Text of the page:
Sexy Zoom parties, creative positions and face masks: NYC's Covid-19 safe sex guidelines recommend getting kinky

The health department advises New Yorkers to be creative with physical barriers that allow sexual contact while preventing close face to face contact


                            Sexy Zoom parties, creative positions and face masks: NYC's Covid-19 safe sex guidelines recommend getting kinky
(Getty Images)

The New York City Department of Health is encouraging people to get creative in its latest advisory on how to have safe sex during the Covid-19 pandemic. The three-page document asks people to "make it a little kinky" and "be creative with sexual positions and physical barriers, like walls, that allow sexual contact while preventing close face to face contact".

Stating that kissing can easily pass the virus, it asks people to avoid kissing anyone who is not part of their small circle of close contacts. The department also advises New Yorkers to wear a face mask or face covering during sex to stop transmission. "Maybe it’s your thing, maybe it’s not, but during Covid-19, wearing a face covering that covers your nose and mouth is a good way to add a layer of protection during sex. Heavy breathing and panting can spread the virus further, and if you or your partner have Covid-19 and don’t know it, a mask can help stop that spread," the guidelines say.

While the advisory urges all New Yorkers to stay home as much as possible and minimize contact with others to reduce the spread of Covid-19, it says that "people will and should have sex" and they must consider using harm reduction strategies to reduce transmission risk. "Sex is a normal part of life and should always be with the consent of all parties. This document offers strategies to reduce the risk of spreading Covid-19 during sex," it says. The department reminds people that "you are your safest sex partner" and the next safest partner is someone a person lives with. "Having close contact — including sex — with only a small circle of people helps prevent spreading Covid-19. You should limit close contact — including sex — with anyone outside your household. If you do have sex with others outside of your household, have as few partners as possible and pick partners you trust. Talk about Covid-19 risk factors, just as you would discuss condoms, and other safer sex topics," says the advisory.

The guidance stresses that if two is company then three (or more) is "definitely" a crowd. "Large gatherings of any type are not safe during Covid-19. Close contact with multiple people should be avoided. But, if you decide to find a crowd, limit the size of your guest list, keep it intimate, go with a consistent sex partner, and pick larger, more open, and well-ventilated spaces. Wear a face covering, avoid kissing, and do not touch your eyes, nose, or mouth with unwashed hands. Bring an alcohol-based hand sanitizer," it advises.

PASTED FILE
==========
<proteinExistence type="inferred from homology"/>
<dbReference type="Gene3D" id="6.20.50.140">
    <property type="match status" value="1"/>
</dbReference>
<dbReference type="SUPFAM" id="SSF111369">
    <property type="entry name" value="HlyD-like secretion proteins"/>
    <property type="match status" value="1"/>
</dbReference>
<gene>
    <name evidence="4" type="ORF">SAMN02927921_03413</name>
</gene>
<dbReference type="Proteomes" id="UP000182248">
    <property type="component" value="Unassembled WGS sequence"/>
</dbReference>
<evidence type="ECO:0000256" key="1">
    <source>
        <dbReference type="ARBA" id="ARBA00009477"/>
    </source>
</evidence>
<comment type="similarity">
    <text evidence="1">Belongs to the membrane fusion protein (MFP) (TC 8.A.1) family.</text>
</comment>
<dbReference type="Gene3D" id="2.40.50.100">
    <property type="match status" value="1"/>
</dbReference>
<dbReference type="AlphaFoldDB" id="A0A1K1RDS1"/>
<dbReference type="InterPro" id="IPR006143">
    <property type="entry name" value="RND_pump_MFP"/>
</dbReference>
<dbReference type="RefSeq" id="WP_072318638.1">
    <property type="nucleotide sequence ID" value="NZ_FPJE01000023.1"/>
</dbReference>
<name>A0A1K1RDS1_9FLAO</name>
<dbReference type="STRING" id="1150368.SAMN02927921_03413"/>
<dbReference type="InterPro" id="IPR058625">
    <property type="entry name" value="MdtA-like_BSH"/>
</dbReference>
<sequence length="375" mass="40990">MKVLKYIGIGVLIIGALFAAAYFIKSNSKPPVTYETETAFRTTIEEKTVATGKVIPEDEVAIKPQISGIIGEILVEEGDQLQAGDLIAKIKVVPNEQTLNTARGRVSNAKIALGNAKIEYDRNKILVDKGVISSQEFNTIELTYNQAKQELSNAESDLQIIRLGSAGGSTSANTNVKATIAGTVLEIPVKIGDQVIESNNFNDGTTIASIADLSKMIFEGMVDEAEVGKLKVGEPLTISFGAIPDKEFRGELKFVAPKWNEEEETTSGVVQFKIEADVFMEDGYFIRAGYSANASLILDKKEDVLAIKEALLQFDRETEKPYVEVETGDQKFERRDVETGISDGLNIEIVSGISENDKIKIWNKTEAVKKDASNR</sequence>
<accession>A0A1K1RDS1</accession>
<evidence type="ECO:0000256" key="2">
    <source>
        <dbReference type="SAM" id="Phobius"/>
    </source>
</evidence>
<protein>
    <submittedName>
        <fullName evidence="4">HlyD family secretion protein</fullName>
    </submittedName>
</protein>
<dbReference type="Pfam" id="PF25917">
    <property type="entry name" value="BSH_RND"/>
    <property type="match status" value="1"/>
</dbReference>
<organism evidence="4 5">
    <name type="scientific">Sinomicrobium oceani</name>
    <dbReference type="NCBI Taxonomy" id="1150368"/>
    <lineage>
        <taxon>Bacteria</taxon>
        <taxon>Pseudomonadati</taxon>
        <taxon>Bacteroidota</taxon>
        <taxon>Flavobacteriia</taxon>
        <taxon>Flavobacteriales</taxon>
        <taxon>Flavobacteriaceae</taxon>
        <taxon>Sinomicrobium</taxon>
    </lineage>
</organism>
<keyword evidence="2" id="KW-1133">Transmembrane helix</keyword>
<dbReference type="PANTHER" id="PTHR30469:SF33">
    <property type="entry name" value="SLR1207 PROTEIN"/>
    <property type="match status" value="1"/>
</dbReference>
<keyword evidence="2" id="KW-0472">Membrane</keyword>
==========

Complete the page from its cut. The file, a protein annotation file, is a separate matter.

The department reminds people that 'you are your safest sex partner' and the next safest partner is someone a person lives with (Getty Images)

The document says that if a person usually meets his/her sex partners online or makes a living by having sex, they should consider taking a break from in-person dates. It encourages people to opt for video dates, sexting, subscription-based fan platforms, "sexy Zoom parties" or chat rooms as options. "If you decide to have sex outside of your circle of contacts or a hookup, closely monitor yourself for symptoms," the guidelines state.

The department cautions that having antibodies against the virus that causes Covid-19 or a prior positive diagnostic test does not mean definite immunity. It asks people to use test results with caution while making decisions about sex. "A positive antibody test for the virus that causes Covid-19 may indicate prior exposure, but it does not mean you are immune from reinfection. A prior positive diagnostic test (nose swab or saliva) means you have had Covid-19 and may be less likely to be re-infected. We don't know how strong that protection is or for how long it lasts. Be cautious in using these tests to make decisions about who you have sex with and what kind of sex you have since antibody test results are not definite proof of immunity," the guidelines say.

The sexual transmission of Covid-19 has not been studied in detail, and the health department acknowledges this. "We still have a lot to learn about Covid-19 and sex. The virus has been found in the semen and feces (poop) of people with Covid-19. We do not know if Covid-19 can be spread through vaginal or anal sex. We know that other coronaviruses do not easily spread through sex. This means sex is not likely a common way that Covid-19 spreads," it says. In a recent study, researchers had cautioned that sex may also spread the new coronavirus and couples should take preventative measures, which includes wearing a face mask and avoiding kissing. The scientists from Harvard Medicine School, Boston, ranked different sexual practices based on how likely it is that a person would catch coronavirus while doing them, from least to most risky. They said that sexual abstinence offers the lowest risk during the coronavirus pandemic, but it may not be a feasible option for many. Masturbation followed by sexual activity on digital platforms were in the second and third positions respectively.

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